What to do when you’re overqualified

what to do when you're overqualified

One of the biggest challenges we face as jobseekers is how we find a position that matches our career ambitions with our skills and experience.

But it’s not just a lack of appropriate qualifications that can be a hindrance. As strange as it can sometimes seem, being overqualified can be a Catch-22 situation, and is often just as frustrating as any other reason for rejection.

Here are a few tips to help you deal with being overqualified:

 1. Be honest with yourself

First things first: Are you actually overqualified?

If the answer’s yes, think carefully about why you’re going for this position. Chances are you have a number of legitimate reasons, which could easily be communicated on your CV or directly to your interviewer when the question comes up.

Examples of possible reasons may include:

  • Relocation
  • To achieve a better work/life balance
  • A desire to change industry or profession
  • The opportunity to work remotely
  • The position you’re applying for is more convenient or within an area you wish to specialise in

These are by no means the only possible motives, so try to think about your individual reasons and ensure you’ve thought them through before moving forward.

 2. Tailor your CV and covering letter to every position  

This point is applicable to every jobseeker (without exception), however, it is definitely worth reiterating here.

CVs are frequently used by individuals to over-state and embellish their personal achievements. Whilst there is nothing wrong with this approach, it’s important to try a slightly different tack in this situation.

Instead of concentrating on your qualifications and professional accomplishments, place your focus on the skills you possess which will make you a great fit for the role.    

 3. Show a desire for the position

From a recruiter’s point of view, there are many reasons why a candidate being overqualified might not be desirable. However, regardless of the size or stature of the employer, the main reservation will almost always be that you are not in the job for the long-haul.

In order to combat this, showing a genuine desire for the role is vital. Always ensure that you demonstrate, not only your ability to do the job, but also that you really want the job.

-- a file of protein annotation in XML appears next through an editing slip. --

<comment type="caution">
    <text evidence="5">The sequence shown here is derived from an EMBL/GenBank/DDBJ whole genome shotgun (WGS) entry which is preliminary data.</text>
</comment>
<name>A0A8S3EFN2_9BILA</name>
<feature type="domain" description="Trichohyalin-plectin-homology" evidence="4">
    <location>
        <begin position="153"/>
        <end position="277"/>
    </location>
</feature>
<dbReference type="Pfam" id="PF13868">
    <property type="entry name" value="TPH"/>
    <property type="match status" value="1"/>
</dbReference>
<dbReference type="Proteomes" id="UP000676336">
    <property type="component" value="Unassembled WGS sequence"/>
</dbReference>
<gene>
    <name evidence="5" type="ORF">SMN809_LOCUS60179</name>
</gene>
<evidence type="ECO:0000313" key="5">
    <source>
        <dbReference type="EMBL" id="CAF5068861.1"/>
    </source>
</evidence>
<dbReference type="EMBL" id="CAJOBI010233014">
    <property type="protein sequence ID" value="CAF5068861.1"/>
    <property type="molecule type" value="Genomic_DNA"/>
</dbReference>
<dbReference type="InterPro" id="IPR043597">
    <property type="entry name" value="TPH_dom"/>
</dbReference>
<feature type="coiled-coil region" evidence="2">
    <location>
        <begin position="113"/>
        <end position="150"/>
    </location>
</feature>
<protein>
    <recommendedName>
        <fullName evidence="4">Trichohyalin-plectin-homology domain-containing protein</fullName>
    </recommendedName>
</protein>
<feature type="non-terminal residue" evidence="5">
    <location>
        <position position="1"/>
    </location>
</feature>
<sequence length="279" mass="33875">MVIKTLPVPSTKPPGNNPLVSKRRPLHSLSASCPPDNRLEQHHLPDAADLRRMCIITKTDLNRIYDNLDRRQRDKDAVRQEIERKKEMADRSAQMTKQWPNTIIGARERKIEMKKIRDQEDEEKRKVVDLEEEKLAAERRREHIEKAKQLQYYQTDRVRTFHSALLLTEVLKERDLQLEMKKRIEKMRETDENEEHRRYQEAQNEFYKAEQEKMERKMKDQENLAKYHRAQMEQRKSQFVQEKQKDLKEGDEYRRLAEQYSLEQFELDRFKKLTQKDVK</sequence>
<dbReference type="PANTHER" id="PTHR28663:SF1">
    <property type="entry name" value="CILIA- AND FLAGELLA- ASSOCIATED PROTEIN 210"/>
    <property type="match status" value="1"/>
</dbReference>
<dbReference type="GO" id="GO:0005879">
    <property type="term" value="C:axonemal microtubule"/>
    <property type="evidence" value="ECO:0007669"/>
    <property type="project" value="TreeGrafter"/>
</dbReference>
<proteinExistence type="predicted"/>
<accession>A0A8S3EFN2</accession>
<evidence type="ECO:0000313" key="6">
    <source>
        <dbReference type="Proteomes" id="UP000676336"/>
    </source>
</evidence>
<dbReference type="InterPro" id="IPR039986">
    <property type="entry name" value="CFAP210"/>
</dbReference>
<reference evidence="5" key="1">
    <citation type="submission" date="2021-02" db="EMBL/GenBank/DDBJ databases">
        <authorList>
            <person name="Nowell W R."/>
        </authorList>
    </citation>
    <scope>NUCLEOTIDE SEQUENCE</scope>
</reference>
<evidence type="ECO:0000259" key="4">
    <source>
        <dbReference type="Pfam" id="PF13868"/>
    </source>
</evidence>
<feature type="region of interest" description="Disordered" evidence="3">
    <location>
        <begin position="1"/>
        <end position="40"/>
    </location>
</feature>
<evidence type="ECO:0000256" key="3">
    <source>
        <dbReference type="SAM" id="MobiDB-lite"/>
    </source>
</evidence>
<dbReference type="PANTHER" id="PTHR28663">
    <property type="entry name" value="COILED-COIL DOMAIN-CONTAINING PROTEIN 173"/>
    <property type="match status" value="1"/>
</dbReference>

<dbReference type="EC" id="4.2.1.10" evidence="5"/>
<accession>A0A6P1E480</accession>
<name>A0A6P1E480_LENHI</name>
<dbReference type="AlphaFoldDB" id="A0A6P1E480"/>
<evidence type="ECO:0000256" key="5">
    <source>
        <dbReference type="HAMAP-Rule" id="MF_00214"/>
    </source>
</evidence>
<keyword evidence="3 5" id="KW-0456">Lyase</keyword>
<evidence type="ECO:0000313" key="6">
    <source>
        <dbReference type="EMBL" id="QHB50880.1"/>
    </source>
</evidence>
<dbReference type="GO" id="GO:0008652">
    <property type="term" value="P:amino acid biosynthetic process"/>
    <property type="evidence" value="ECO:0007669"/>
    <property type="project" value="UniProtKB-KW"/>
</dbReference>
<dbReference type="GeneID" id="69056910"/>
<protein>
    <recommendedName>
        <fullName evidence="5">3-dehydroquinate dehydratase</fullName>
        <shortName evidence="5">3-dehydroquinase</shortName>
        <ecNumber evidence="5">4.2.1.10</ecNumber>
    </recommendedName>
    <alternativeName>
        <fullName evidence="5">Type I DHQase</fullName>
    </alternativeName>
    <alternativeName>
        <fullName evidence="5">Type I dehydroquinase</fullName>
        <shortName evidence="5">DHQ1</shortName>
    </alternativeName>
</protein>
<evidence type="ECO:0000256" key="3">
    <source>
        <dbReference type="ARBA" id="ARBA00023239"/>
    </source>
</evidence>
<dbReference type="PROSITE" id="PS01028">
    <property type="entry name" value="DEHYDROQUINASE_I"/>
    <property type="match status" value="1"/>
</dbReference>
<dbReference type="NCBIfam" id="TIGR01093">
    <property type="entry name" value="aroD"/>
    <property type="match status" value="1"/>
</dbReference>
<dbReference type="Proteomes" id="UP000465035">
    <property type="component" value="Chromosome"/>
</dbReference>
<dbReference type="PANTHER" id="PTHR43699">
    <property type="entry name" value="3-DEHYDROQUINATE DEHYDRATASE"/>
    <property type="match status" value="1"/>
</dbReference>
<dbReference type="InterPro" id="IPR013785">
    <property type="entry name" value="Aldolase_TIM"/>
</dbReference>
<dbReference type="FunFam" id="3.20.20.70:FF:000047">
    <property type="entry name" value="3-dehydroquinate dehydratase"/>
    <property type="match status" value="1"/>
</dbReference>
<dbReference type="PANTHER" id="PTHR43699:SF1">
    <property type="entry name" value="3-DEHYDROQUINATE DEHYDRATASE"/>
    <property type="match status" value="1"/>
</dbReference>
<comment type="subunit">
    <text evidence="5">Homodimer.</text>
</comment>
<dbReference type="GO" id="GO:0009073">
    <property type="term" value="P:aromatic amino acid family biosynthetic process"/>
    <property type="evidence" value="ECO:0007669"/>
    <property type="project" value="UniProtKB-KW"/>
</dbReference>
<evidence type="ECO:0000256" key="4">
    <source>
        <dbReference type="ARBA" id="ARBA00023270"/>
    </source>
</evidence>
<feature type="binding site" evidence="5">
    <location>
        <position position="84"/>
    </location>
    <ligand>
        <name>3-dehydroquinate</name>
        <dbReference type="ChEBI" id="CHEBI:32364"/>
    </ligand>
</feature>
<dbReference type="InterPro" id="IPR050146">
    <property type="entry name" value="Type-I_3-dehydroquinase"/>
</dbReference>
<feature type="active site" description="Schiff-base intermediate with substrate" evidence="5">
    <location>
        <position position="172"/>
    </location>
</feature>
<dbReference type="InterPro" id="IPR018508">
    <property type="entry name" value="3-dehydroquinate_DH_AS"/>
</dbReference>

Additionally, you can try suggesting signing a minimum length contract (usually between 12 and 18 months) to help convince them of your commitment. Even if this cannot be done, it should help to allay their fears and assure them that they won’t have to start the costly hiring process again anytime soon.   

 4. Take emphasis away from salary

With more experience under your professional-belt than many other applicants, some hiring managers may be concerned when it comes to your salary expectations.

Show recruiters your flexibility when it comes to salary, and explain that you only expect to be paid the current market rate for the position.

Not sure what salary you should expect? Use our salary checker now.

 5. Look harder for positions for which you are qualified

If you’ve tried all of the above, and/or you’re consistently being told that you’re overqualified, it may be time to aim a little higher.

By simply making your overall application more dedicated to the specific role, and making yourself come across as more aspirational, you may be able to find a position that better matches your abilities that you never would have considered previously.

Struggling to find your perfect position? Get your job search started now.

Final thoughts

  • Don’t highlight any fears you have about being overqualified in the interview. You may just be talking them out of hiring you instead of selling yourself.
  • Never explain your motives for a position from a purely financial standpoint – no employer wants to be considered as an ‘easy pay cheque’.
  • If directly asked about being overqualified, don’t panic. Simply state that you have decided to take a position that allows you to work to your strengths – then elaborate
  • Finally, whatever your circumstances, don’t underestimate yourself. You might be just the candidate your ideal employer is looking for, so don’t be tempted to sell yourself short.